Wingfield called his dispatcher for help. When D.C. police arrived, they found the bodies. Emory Evans had been shot three times, once in the chest with a revolver and twice in the back of the head with a semiautomatic gun.
Several hundred friends and relatives crowded Friday morning into the Taggert Chapel, nestled among huge magnolia and aging oak trees on the campus of McDonogh Preparatory School near Baltimore to share what they loved about "Caity" Mahoney.
They cried. They laughed. And they told many a story about a selfless and gentle woman, nicknamed "Beanbag," who had successfully overcome daunting obstacles.
Mary Belle Annenberg, Caity Mahoney's mother, said that one day Chelsea Clinton walked into Starbucks. Caity was thrilled. She had worked as an intern for President Clinton in the White House. But Chelsea couldn't find any money. Caity reached into her pocket and bought the president's daughter a hazelnut latte.
Caity, the youngest of three children, flunked the second grade but worked hard to catch up and by the sixth grade was accepted into the McDonogh School. She brought home report cards full of A's and "an arsenal of great friends," recalled her brother, Patrick Mahoney.
But Caity stuttered, and she disliked answering the telephone because of her speech impediment. By the time Caity was in the eighth grade, her speech had improved so much that she won the eighth-grade oratory championship. "Caity was so determined," her brother recalled.
Caity later went off to college "and off to college and off to college," her brother joked, pointing out that his sister attended Fordham University and Ithaca College in New York before graduating from Towson State University in Maryland. "Caity had seen more college campuses than her sister and I had combined," he said.
She improved her speech and faced a new issue: her sexuality.
"Caity was not sure about her own sexuality, and she was struggling," he said. "It proved to be her toughest struggle. But she confronted this problem like a champ."
When Caity Mahoney told her family that she was a lesbian, their initial reaction was disapproval, her brother recalled. "But Caity was strong for us. . . . She educated us about this. Caity was so brave."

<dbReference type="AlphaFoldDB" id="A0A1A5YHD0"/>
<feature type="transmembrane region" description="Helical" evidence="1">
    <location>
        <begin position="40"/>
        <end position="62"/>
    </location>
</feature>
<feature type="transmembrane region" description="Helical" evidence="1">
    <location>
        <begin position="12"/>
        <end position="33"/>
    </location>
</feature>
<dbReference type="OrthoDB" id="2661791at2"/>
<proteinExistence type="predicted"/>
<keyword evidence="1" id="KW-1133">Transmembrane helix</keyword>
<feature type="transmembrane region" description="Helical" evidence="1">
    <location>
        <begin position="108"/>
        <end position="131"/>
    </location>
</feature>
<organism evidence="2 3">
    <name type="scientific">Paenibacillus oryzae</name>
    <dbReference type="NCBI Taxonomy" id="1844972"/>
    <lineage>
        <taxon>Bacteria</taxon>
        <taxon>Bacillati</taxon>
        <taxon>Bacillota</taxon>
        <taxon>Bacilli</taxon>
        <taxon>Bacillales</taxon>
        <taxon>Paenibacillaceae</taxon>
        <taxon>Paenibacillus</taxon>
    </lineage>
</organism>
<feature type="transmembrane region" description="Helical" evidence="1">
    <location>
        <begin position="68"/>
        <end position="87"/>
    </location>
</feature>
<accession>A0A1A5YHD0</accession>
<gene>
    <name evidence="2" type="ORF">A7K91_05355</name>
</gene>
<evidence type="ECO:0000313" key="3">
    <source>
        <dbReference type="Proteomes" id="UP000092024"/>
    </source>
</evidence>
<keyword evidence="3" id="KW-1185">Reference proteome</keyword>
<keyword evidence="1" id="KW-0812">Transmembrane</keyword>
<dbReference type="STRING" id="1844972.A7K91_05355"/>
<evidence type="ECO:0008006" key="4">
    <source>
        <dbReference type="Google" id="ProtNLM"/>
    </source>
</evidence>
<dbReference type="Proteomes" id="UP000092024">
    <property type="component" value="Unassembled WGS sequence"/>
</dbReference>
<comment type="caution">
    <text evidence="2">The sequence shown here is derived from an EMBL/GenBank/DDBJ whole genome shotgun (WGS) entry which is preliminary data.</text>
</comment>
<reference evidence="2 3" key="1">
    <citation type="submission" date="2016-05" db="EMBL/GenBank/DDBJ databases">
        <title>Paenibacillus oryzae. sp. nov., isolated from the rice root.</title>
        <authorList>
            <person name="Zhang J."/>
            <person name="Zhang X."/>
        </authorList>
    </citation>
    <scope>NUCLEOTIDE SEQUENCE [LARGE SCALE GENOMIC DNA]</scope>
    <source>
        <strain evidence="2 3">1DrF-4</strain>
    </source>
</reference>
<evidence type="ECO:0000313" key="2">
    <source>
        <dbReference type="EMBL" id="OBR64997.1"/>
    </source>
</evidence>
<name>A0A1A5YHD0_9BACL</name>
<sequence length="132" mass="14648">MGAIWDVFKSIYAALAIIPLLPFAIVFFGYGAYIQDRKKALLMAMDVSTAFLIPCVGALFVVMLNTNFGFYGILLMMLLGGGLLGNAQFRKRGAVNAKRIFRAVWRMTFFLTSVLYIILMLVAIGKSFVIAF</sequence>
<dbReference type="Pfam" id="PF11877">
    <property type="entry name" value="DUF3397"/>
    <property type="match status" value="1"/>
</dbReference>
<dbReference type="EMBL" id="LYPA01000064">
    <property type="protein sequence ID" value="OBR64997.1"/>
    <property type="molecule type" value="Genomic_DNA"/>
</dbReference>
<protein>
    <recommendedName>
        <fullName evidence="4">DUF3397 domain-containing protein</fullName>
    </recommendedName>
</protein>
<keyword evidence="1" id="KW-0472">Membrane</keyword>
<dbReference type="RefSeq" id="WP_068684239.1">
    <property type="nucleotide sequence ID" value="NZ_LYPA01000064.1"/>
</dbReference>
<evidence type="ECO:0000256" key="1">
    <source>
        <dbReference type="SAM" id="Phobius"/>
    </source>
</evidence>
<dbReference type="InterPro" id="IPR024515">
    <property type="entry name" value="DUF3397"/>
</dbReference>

The "dirty-haired blonde," as her brother described her, didn't worry about her looks. She never fussed about her hair or her clothes until her brother's wedding two weeks ago.
"She wanted to be pretty" that day, he said, fighting back tears. "I could sense that, and I told her what a beautiful woman I thought she had become."
As her brother struggled to keep his composure, he talked of his love for his baby sister. "It was I who looked up to you," he said. "You were my role model. You were so caring and accepting."
Molly Mahoney, Caity's older sister, said Caity made her own rules and stuck by them. She found a note in Caity's belongings that outlined her daily goals: Work on speech; be good to the world, animals and fellow people; be honest; be on time (always for work); and be careful.
On Monday morning, Caity's mother was taken to Starbucks to identify the body of the woman lying on the floor in a back room, in an area apart from the two male bodies.
She was almost unrecognizable. Caity, the coffee shop's assistant manager, was first shot once in the chest, police said. She had raised her hands to her face, possibly to protect herself. A bullet pierced her hands and hit her face. Then she was shot in the back of the head. They called him "Baby." At Starbucks, that was the nickname co-workers chose for Aaron Goodrich when he was hired in April. At 18, he was the coffee shop's youngest worker.
Friends and relatives sometimes joked that Aaron's life had been one long struggle. He was born a month premature. His parents divorced when he was 4. He suffered from asthma and wore braces on his teeth. He struggled in classes, and a teacher said he didn't much enjoy school. He was diagnosed with attention deficit disorder.